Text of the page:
Judo in the Olympics
Throw above shows main change in current rules
IJF Olympic Judo Rules - PDF
IJF Olympic Judo Prohibited Acts - PDF
IJF Olympic Judo Rules 2018 PPT - PDF
IJF Olympic Judo Penalties - Video
Kodokan Contest Judo Rules - 1955
Kosen Judo Rules - (USJA)
It is recommended that students regularly enter shiais (tournaments) listed on the Club Calendar. While these events are fun way to test your skills, they can also be a bit stressful. A shiai is the best and safest way to train for a real self defense situation. More importantly they help to build self confidence while developing one's character in terms of overcoming fear and anxiety. Modern judo rules have become a bit complex and should be studied before entering any event.
Watch Sensei Gary Perform a Judo Self-Defense Kata - Version II
What makes judo the ideal form of self-defense is that it works off of a natural human reaction to grab hold of someone when attacking or defending. Even highly skilled boxers, when they start getting into trouble go into a clinch and have to be physically separated by a referee. Judo students learn exactly where to grab in order to obtain the best leverage to control and defeat an attacker. Grappling skills are extremely effective for women and children because when they are attacked it is often by someone trying to pull them into a car or other small space.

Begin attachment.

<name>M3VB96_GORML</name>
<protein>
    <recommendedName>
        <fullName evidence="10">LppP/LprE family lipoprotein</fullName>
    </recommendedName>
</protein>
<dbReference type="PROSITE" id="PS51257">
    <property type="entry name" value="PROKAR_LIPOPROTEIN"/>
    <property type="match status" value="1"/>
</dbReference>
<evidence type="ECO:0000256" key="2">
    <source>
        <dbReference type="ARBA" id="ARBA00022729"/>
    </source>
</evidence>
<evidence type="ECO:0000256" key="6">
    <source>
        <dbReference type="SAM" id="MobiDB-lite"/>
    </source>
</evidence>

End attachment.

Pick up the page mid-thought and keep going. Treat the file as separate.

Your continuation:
Judo champions Dong Hyun Kim & Ronda Rousey in the UFC
Los Angeles Police Department statistics indicate 80% of street fights usually end up on the ground where punching and kicking are of little use. It has been consistently proven in the Ultimate Fighting Championships that the grappler usually prevails. Although our primary emphasis is on grappling skills, we do also incorporate basic punches, kicks, knees and elbows blows as part of our regular training. For these reasons judo is ideal for use by law enforcement, security, or airline personnel.
Calligraphy by Kano of his judo maxims
There are spiritual aspects in judo as the endless hours of diligent practice temper the soul and build humility. The dojo (training hall) is considered sacred. Prior to engaging a partner, it is polite to bow to each other. The teacher is always referred to as a sensei. At the root of judo are two principles as stated by Dr. Kano; seiryoku zenyo (to make the best use of your power) and jita kyoei (to go forward together with your opponent). The values found in judo will accompany practitioners beyond the dojo to wherever they go in life. They will also enjoy the benefit of developing friendships with fellow judoka on a worldwide basis - (Kyuzo Mifune's writings on judo).
10 Reasons Why Your Child Should Take Up Judo
What Parents and Students Had to Say About Goltz Judo
Sensei Gary's Thoughts on Parents, Black Belts, & Coaches